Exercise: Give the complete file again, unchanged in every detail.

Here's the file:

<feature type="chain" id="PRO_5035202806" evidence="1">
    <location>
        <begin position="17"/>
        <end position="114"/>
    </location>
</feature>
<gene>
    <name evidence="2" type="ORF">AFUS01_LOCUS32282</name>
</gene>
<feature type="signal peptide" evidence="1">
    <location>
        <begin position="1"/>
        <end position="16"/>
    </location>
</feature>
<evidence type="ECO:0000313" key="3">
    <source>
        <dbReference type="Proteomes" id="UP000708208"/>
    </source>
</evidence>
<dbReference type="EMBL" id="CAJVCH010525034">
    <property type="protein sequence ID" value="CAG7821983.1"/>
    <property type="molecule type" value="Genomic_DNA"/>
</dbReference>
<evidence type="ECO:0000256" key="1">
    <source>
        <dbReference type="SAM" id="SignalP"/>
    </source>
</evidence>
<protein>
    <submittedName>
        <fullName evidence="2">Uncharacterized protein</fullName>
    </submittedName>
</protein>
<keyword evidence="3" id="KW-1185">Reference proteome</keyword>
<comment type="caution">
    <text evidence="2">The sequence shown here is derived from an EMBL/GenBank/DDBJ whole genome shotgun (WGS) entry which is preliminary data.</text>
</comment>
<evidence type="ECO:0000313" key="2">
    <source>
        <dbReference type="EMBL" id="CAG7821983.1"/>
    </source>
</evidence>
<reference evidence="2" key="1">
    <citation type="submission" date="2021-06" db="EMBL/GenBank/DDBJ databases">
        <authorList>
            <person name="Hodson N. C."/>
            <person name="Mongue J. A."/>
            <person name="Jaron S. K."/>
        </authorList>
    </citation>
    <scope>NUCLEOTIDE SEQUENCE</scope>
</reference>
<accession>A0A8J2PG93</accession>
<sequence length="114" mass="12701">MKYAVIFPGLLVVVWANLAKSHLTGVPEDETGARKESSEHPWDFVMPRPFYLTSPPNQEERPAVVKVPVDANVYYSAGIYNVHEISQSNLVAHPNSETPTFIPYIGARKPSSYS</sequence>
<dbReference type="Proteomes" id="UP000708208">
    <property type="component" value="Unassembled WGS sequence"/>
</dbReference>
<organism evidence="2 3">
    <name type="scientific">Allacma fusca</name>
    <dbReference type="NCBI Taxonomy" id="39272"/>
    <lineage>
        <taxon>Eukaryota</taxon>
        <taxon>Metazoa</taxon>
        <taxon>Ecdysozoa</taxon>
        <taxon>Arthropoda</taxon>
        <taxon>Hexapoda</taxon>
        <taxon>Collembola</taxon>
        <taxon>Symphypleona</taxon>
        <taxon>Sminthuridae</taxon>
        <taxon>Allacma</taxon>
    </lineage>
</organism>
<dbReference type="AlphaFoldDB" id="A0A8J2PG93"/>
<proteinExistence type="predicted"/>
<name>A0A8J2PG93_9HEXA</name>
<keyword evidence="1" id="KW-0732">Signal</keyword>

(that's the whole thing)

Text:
<feature type="chain" id="PRO_5035202806" evidence="1">
    <location>
        <begin position="17"/>
        <end position="114"/>
    </location>
</feature>
<gene>
    <name evidence="2" type="ORF">AFUS01_LOCUS32282</name>
</gene>
<feature type="signal peptide" evidence="1">
    <location>
        <begin position="1"/>
        <end position="16"/>
    </location>
</feature>
<evidence type="ECO:0000313" key="3">
    <source>
        <dbReference type="Proteomes" id="UP000708208"/>
    </source>
</evidence>
<dbReference type="EMBL" id="CAJVCH010525034">
    <property type="protein sequence ID" value="CAG7821983.1"/>
    <property type="molecule type" value="Genomic_DNA"/>
</dbReference>
<evidence type="ECO:0000256" key="1">
    <source>
        <dbReference type="SAM" id="SignalP"/>
    </source>
</evidence>
<protein>
    <submittedName>
        <fullName evidence="2">Uncharacterized protein</fullName>
    </submittedName>
</protein>
<keyword evidence="3" id="KW-1185">Reference proteome</keyword>
<comment type="caution">
    <text evidence="2">The sequence shown here is derived from an EMBL/GenBank/DDBJ whole genome shotgun (WGS) entry which is preliminary data.</text>
</comment>
<evidence type="ECO:0000313" key="2">
    <source>
        <dbReference type="EMBL" id="CAG7821983.1"/>
    </source>
</evidence>
<reference evidence="2" key="1">
    <citation type="submission" date="2021-06" db="EMBL/GenBank/DDBJ databases">
        <authorList>
            <person name="Hodson N. C."/>
            <person name="Mongue J. A."/>
            <person name="Jaron S. K."/>
        </authorList>
    </citation>
    <scope>NUCLEOTIDE SEQUENCE</scope>
</reference>
<accession>A0A8J2PG93</accession>
<sequence length="114" mass="12701">MKYAVIFPGLLVVVWANLAKSHLTGVPEDETGARKESSEHPWDFVMPRPFYLTSPPNQEERPAVVKVPVDANVYYSAGIYNVHEISQSNLVAHPNSETPTFIPYIGARKPSSYS</sequence>
<dbReference type="Proteomes" id="UP000708208">
    <property type="component" value="Unassembled WGS sequence"/>
</dbReference>
<organism evidence="2 3">
    <name type="scientific">Allacma fusca</name>
    <dbReference type="NCBI Taxonomy" id="39272"/>
    <lineage>
        <taxon>Eukaryota</taxon>
        <taxon>Metazoa</taxon>
        <taxon>Ecdysozoa</taxon>
        <taxon>Arthropoda</taxon>
        <taxon>Hexapoda</taxon>
        <taxon>Collembola</taxon>
        <taxon>Symphypleona</taxon>
        <taxon>Sminthuridae</taxon>
        <taxon>Allacma</taxon>
    </lineage>
</organism>
<dbReference type="AlphaFoldDB" id="A0A8J2PG93"/>
<proteinExistence type="predicted"/>
<name>A0A8J2PG93_9HEXA</name>
<keyword evidence="1" id="KW-0732">Signal</keyword>